Saturday, February 28, 2015

Almodovar & Banderas deliver a horror movie with laugh lines

About the movie
The Skin I Live In (La piel que habito)
Genre:
Drama
MPAA rating:
R
for disturbing violent content including sexual assault, strong sexuality, graphic nudity, drug use and language
Running time:
02:00
Release date:
2011
Rating:
Cast:
Roberto Álam; Marisa Paredes; Blanca Suárez; Jan Corne; Fernando Cay; Antonio Banderas; Bárbara Lenni; Elena Anaya; Susi Sánche; Eduard Fernández
Directed by:
Éditions Gallimar; Thierry Jonquet; Agustín Almodóva; Pedro Almodóvar

THE SUPER-KINKY horror of "The Skin I Live In" is like Pedro Almodovar's toxic reaction to the prospect of becoming respectable.

The Spaniard went almost mainstream during the past decade, winning Oscars (for "Talk to Her") and Cannes awards (for "Volver") and becoming a granny-safe trip to the art house.

You'll want to leave granny at home for "Skin,"< the story of a stoically demented plastic surgeon (Antonio Banderas) who's invented a new kind of synthetic skin, an innovation that has something to do with the foxy brunette (Elena Anaya) confined to a room in his mansion.

Is she a prisoner?

A patient?

A little of both?

Best to let Almodovar explain it, best not to read too many reviews before you see it. One of the pleasures of "Skin" is that it contains things you will not see coming.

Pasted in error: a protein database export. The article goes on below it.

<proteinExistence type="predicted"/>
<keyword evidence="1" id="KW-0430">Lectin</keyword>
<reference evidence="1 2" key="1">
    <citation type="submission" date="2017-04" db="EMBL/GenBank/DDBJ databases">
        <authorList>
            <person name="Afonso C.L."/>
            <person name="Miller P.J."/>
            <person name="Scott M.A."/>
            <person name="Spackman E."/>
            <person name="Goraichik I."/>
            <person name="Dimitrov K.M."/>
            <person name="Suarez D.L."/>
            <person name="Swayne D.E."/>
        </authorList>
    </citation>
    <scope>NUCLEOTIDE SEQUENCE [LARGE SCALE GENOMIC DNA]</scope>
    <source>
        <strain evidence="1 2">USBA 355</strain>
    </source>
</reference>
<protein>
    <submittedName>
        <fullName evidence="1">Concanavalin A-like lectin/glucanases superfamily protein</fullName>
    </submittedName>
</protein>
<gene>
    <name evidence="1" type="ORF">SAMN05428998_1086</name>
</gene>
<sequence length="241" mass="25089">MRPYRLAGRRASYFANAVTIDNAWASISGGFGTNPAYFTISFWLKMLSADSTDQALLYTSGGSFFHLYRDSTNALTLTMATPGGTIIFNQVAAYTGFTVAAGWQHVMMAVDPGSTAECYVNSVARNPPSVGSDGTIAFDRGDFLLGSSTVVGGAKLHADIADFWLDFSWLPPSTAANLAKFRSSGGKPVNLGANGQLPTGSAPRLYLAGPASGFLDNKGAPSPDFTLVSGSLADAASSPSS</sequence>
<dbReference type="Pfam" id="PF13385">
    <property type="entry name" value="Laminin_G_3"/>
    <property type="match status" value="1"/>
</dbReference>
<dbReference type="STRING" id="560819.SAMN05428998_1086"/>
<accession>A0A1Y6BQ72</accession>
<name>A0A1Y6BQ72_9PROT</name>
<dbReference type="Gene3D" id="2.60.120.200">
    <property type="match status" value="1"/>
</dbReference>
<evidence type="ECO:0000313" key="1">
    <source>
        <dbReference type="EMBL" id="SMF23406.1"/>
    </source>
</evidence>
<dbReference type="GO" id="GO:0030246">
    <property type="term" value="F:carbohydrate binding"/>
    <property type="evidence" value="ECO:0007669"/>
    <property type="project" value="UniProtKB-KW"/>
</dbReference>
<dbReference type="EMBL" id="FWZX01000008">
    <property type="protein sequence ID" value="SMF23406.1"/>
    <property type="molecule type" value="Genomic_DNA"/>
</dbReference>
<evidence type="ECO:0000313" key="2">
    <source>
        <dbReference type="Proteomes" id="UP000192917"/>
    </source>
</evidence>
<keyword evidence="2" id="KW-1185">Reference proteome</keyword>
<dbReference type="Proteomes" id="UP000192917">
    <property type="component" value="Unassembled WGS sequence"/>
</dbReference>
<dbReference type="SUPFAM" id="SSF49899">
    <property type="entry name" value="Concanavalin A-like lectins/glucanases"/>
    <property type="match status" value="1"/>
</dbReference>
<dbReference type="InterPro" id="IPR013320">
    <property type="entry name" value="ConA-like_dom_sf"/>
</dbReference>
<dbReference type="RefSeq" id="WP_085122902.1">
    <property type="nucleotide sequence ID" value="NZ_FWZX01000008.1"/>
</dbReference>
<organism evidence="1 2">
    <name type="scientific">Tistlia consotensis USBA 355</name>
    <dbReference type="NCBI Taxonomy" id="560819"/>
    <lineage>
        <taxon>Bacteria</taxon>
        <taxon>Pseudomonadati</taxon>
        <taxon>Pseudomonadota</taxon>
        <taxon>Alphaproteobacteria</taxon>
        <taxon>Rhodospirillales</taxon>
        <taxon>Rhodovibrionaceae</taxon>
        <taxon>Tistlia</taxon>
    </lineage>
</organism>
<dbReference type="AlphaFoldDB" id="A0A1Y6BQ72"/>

The movie is alive with references to classic movies, though. Banderas' character is heir to Victor Frankenstein, to the Jimmy Stewart characters in "Vertigo" and even "Rear Window," to Jame Gumb in "The Silence of the Lambs."

All fixtures in the realm of classic horror and suspense, the heights to which Almodovar aspires. And there are moments in "Skin" when he gets there.

There are also moments when Almodovar's natural impishness intrudes. No horror movie should make you snicker this much. When twists and secrets of "Skin" are revealed, they come like a punchline, and that's how you react. Almodovar doesn't have the discipline or desire to give his movie the tragic-romantic stature of classic horror.

Still, it's nice to see him back with Banderas, whose Hollywood career he launched, resulting in the prosperous-looking actor we've seen in recent years.

Here, Banderas is leaner, grayer, older - he looks a little like a Mediterranean George Clooney, and he elevates the movie by underplaying the mad surgeon, whose matter-of-fact affect makes his character's actions seem all the more disturbing.

Banderas has some hair-raising scenes with Anaya as his in-house patient/muse.

She's a good actress, whose sexuality Almodovar puts to memorably inventive use.

Gary Thompson Daily News Film Critic
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